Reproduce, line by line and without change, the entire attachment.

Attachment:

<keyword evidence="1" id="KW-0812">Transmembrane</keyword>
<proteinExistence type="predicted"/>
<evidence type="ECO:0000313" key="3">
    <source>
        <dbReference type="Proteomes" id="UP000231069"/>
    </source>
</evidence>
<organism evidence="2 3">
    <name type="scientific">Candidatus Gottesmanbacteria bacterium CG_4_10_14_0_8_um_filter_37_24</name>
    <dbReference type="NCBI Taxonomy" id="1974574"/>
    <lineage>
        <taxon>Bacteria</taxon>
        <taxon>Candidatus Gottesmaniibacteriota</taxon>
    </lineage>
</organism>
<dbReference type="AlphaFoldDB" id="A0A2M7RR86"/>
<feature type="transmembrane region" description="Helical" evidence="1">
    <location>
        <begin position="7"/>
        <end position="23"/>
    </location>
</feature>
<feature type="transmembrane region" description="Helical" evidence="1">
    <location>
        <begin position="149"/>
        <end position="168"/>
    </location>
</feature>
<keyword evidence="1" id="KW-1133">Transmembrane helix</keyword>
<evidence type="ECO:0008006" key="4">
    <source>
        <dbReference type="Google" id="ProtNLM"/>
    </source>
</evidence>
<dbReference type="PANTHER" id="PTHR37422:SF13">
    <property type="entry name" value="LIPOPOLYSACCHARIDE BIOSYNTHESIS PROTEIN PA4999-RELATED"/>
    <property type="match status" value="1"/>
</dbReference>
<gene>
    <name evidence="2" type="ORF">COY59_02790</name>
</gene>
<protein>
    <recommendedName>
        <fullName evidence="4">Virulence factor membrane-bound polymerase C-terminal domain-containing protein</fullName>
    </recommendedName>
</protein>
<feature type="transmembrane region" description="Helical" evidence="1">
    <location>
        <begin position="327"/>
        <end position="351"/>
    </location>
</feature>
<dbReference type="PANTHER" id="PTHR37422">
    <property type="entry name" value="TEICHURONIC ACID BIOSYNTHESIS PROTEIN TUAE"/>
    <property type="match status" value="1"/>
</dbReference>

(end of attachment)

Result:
<keyword evidence="1" id="KW-0812">Transmembrane</keyword>
<proteinExistence type="predicted"/>
<evidence type="ECO:0000313" key="3">
    <source>
        <dbReference type="Proteomes" id="UP000231069"/>
    </source>
</evidence>
<organism evidence="2 3">
    <name type="scientific">Candidatus Gottesmanbacteria bacterium CG_4_10_14_0_8_um_filter_37_24</name>
    <dbReference type="NCBI Taxonomy" id="1974574"/>
    <lineage>
        <taxon>Bacteria</taxon>
        <taxon>Candidatus Gottesmaniibacteriota</taxon>
    </lineage>
</organism>
<dbReference type="AlphaFoldDB" id="A0A2M7RR86"/>
<feature type="transmembrane region" description="Helical" evidence="1">
    <location>
        <begin position="7"/>
        <end position="23"/>
    </location>
</feature>
<feature type="transmembrane region" description="Helical" evidence="1">
    <location>
        <begin position="149"/>
        <end position="168"/>
    </location>
</feature>
<keyword evidence="1" id="KW-1133">Transmembrane helix</keyword>
<evidence type="ECO:0008006" key="4">
    <source>
        <dbReference type="Google" id="ProtNLM"/>
    </source>
</evidence>
<dbReference type="PANTHER" id="PTHR37422:SF13">
    <property type="entry name" value="LIPOPOLYSACCHARIDE BIOSYNTHESIS PROTEIN PA4999-RELATED"/>
    <property type="match status" value="1"/>
</dbReference>
<gene>
    <name evidence="2" type="ORF">COY59_02790</name>
</gene>
<protein>
    <recommendedName>
        <fullName evidence="4">Virulence factor membrane-bound polymerase C-terminal domain-containing protein</fullName>
    </recommendedName>
</protein>
<feature type="transmembrane region" description="Helical" evidence="1">
    <location>
        <begin position="327"/>
        <end position="351"/>
    </location>
</feature>
<dbReference type="PANTHER" id="PTHR37422">
    <property type="entry name" value="TEICHURONIC ACID BIOSYNTHESIS PROTEIN TUAE"/>
    <property type="match status" value="1"/>
</dbReference>